Bahamas and China’s New Visa Agreement

Go Lean Commentary

china_bahamas_visasSo the Bahamas has signed a new mutual visa exemption with China. At the SFE Foundation, we applaud the foreign policy initiative of the Bahamas Government and immediately ask some follow-up questions, as follows:

  • When Chinese tourists come to the Bahamas, will we be expecting them to bring currency in Yuan, Euros, Dollars, etc.?
  • Will there ever be a need for Chinese tourists to speak with the Bahamian population and are there any sorts of translation services available?
  • Why just the Bahamas? Why not the whole Caribbean region?
  • Why only China? There are other countries (Asian, Middle Eastern, European) where these types of agreements can benefit the region.

These questions show that opening new markets to different parts of the world are froth with challenges. But these are challenges that we must take on. In general, growth within the Caribbean for our traditional tourism target market, North America, has been flat or only slightly up; notwithstanding the years of decline during the Great Recession. We are only now approaching the type of numbers from before the 2008 financial crisis. This crisis taught us, or should have taught us, that we have to be more proactive and creative in managing our economic drivers. If we do what we’ve always done, then we would have learned nothing from the crisis. Perish that thought! So hooray for the efforts discussed in the foregoing article, but let’s not stop there!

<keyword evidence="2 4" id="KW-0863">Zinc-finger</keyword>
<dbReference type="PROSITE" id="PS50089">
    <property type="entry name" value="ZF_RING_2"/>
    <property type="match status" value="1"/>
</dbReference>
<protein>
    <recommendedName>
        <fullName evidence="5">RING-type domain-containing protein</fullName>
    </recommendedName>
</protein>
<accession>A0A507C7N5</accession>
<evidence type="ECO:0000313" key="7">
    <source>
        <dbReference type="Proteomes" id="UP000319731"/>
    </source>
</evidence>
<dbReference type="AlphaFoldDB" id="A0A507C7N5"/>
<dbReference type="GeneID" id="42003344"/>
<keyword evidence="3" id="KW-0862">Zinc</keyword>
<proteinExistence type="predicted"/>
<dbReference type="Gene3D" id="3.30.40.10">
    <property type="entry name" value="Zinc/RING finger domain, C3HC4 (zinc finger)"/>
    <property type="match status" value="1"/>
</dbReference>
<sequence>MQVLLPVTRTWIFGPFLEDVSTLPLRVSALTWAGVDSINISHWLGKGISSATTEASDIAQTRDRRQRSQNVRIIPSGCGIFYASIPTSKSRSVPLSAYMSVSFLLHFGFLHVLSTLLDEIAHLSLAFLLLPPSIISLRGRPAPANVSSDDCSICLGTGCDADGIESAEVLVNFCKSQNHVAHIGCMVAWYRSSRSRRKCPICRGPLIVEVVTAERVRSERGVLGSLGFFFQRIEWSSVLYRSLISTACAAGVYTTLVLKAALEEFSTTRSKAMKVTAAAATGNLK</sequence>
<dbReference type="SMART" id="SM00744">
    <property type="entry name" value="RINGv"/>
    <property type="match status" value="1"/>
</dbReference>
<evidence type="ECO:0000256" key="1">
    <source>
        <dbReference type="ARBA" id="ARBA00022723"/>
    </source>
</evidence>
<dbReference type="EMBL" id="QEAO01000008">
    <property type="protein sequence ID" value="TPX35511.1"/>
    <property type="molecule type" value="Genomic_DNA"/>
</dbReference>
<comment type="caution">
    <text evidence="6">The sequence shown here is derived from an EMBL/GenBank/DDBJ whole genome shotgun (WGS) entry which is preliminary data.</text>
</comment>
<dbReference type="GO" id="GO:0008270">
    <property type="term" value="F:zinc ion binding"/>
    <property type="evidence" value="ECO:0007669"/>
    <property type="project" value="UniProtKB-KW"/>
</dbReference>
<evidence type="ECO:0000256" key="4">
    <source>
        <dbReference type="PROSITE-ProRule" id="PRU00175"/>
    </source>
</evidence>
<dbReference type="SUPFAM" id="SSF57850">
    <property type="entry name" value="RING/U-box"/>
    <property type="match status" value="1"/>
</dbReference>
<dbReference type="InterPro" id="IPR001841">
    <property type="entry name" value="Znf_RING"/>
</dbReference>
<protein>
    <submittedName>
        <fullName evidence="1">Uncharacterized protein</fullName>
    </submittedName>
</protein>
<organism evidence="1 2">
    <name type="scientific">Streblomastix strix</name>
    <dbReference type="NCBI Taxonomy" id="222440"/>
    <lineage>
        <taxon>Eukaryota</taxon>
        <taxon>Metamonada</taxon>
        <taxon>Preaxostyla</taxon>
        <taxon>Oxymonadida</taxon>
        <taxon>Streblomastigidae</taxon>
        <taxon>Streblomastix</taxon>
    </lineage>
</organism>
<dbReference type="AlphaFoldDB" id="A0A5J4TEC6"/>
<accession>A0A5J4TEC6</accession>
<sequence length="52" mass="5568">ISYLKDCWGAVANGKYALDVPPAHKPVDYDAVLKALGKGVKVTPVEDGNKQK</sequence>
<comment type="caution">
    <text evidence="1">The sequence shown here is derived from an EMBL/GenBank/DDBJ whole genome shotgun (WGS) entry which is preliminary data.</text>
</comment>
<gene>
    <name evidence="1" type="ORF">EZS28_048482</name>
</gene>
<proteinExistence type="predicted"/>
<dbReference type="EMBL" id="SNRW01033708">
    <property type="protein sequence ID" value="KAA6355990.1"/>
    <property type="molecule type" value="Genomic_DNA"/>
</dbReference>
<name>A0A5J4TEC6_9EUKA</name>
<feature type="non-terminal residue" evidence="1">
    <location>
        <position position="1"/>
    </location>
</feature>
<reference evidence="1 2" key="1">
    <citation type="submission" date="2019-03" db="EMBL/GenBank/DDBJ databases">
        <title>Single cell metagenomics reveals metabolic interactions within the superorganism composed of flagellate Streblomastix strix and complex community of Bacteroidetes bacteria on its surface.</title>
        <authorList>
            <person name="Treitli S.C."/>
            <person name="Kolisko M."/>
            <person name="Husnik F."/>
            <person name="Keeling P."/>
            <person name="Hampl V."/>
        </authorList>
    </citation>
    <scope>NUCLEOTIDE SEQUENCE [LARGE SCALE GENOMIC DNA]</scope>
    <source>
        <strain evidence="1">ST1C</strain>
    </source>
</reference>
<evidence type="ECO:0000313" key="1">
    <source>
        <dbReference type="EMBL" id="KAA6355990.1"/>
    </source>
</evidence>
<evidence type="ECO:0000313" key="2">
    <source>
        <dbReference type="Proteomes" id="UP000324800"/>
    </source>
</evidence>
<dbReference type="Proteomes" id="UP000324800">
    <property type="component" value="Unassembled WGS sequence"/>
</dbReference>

By: The Caribbean Journal Staff

The new mutual visa exemption agreement between the Bahamas and China has officially taken effect.

The agreement, which was signed in December 2013, allows Bahamian and Chinese citizens to travel to one another’s country visa-free for up to 30 days. It does not allow the holder to engage in gainful employment, to study or reside in that country, however.

The move could be a boost for Chinese tourism to the Bahamas, particularly in light of the imminent opening of the China-funded Baha Mar resort project in New Providence at the end of this year [(2014)].

“While this Agreement will allow visa-free travel, visitors are still expected to meet general entry requirements when being processed by immigration authorities,” the Bahamian government said in a release. “Travelers are required to present a passport with valid relevant visas for transit States, and a round-trip ticket for entry and exit. Those that do not meet general entry requirements will be denied entry at any immigration check point.”

Those who wish to remain in the Bahamas for more than 30 days will still need a visa.


This commentary harmonizes with the missions of the Caribbean Union Trade Federation as described in the book Go Lean … Caribbean. The book declares that “a crisis is a terrible thing to waste”, quoting American Economist Paul Romer. The book provides strategic, tactical and operational plans to expand and exploit the tourism outreach for Asia, specifically and the whole world in general. The book emphatically details 10-Step advocacies to enhance regional tourism, impact events, promote fairgrounds, improve for cruise tourism and to better market the specific location of Southern California. For regional economics, the book details how to better manage Foreign Exchange and to foster empowering immigration.

Lastly, the Go Lean roadmap calls for the establishment of Trade Mission Offices in far-flung power cities in the world so as to enable trade expansion with different countries, including the Far East. The end result of this roadmap is growth in regional GDP to $800 Billion, creation of 2.2 million new jobs (30,000 specifically in tourism-related industries) and the manifestation of a plan to make the Caribbean a better place to live, work and play.

Download the book Go Lean … Caribbean – Now!

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